The Last Days of Pompeii (1959)

Article #1706 by Dave Sindelar
Viewing Date: 11-15-2005
Posting Date: 4-14-2006
Directed by Mario Bonnard
Featuring Steve Reeves, Christine Kaufmann, Fernando Rey

A centurion returns to Pompeii to find that his family has been killed and robbed by a band of hooded murderers who leave crosses painted on the homes of their victims. He vows to find out who was responsible.

This movie opens with the slaughter of the centurion’s family. Once I saw the cross painted on the wall, I was able to figure out the moral arc of the story in just a couple of minutes. You can, too, with the help of this simple set of questions to ponder.

1) Given that the event at the end of this movie can be rightly called and Act of God, just what sort of behavior would have inspired God to perform such an act? (And if you don’t know how the movie is going to end, look at the title one more time and use your knowledge of history.)

2) What do you think the odds are that this movie would actually have a Christian sect be responsible for the sadistic murders of the family when there are paganistic worshippers of Isis also in the story?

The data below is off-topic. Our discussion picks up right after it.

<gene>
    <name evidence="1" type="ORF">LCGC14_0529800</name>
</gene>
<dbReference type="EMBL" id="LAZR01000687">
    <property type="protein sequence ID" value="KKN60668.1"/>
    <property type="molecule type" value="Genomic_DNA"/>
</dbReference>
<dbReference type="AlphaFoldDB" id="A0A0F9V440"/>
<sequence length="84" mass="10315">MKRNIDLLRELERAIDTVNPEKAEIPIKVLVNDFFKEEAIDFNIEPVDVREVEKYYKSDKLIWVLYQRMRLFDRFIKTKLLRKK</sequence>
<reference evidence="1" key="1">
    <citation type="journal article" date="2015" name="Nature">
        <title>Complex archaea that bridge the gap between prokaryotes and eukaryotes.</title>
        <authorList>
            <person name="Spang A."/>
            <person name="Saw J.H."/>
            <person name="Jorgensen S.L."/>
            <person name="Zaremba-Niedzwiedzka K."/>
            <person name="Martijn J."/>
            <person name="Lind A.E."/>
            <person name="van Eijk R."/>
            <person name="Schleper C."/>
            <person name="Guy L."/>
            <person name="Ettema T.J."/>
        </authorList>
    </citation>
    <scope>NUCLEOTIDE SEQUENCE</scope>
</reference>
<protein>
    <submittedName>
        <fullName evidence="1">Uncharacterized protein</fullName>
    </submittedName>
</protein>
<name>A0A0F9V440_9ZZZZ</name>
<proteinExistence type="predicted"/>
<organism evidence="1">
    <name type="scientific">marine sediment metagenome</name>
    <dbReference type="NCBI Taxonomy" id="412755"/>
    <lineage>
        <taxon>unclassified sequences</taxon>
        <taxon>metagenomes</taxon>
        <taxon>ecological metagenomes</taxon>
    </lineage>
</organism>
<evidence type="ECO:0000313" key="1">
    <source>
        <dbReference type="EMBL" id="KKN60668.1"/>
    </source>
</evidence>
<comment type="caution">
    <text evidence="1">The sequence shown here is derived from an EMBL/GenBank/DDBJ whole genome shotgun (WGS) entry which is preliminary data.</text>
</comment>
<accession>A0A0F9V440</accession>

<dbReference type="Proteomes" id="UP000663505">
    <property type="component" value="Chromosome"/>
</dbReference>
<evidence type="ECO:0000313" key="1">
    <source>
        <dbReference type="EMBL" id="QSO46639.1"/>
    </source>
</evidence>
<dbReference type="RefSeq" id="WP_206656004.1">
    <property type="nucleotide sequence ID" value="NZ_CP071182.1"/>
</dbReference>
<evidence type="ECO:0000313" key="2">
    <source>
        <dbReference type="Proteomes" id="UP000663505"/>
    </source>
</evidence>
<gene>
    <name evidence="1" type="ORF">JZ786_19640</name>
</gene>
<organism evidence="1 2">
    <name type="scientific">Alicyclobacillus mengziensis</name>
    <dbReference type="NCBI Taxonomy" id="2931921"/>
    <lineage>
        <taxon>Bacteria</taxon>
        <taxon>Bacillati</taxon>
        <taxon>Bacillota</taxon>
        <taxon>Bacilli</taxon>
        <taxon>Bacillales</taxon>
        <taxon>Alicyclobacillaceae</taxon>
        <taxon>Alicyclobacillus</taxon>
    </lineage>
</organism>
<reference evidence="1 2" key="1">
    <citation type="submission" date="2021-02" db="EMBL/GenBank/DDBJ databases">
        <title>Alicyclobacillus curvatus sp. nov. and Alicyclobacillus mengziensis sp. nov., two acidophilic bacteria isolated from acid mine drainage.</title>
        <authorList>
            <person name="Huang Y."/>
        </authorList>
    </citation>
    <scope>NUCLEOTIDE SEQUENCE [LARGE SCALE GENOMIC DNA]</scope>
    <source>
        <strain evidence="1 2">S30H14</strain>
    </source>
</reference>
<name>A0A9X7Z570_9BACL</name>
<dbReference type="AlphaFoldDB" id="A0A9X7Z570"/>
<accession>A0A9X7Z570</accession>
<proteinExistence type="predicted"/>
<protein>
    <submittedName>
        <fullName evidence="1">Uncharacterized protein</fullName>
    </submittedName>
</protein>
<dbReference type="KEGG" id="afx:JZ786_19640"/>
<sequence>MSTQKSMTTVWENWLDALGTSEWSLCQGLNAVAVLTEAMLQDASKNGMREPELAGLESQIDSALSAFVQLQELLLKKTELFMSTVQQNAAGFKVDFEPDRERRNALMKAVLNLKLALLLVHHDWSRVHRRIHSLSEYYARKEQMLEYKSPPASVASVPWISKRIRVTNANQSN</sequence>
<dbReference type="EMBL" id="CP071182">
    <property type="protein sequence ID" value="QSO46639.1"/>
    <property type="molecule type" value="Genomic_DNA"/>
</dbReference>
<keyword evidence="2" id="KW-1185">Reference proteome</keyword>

3) Irrespective of who the real murderers are, who do you think will be blamed for the murders by the Roman government in charge of Pompeii?

4) What do you think the Roman government will do to the people who they believe are guilty of the murders? (Hint: The answer to this question is the same as that of the one to question one.)

That should keep you busy for a couple minutes.

However, there’s still the question of the movie’s fantastic content to deal with. This movie is listed as Fantasy by the multi-volume THE MOTION PICTURE GUIDE from the eighties, but I seriously question this classification. Granted, many of the sword-and-sandal movies of the time did indeed have fantastic content, but this isn’t one of them. Steve Reeves is the hero, but he’s not super-strong here; I’d say his acts do fall within the bounds of that of a really strong man. There are also no monsters here, unless one crocodile counts. It is, in some ways, a better than average example of the genre; the story is easy to follow, the dubbing is much better than usual, and Fernando Rey makes an excellent villain. Still, the fight scenes seem poorly paced and rather stiff, and even the spectacular eruption sequence falls very short of what it would be like in real life. This one is a mixed bag.

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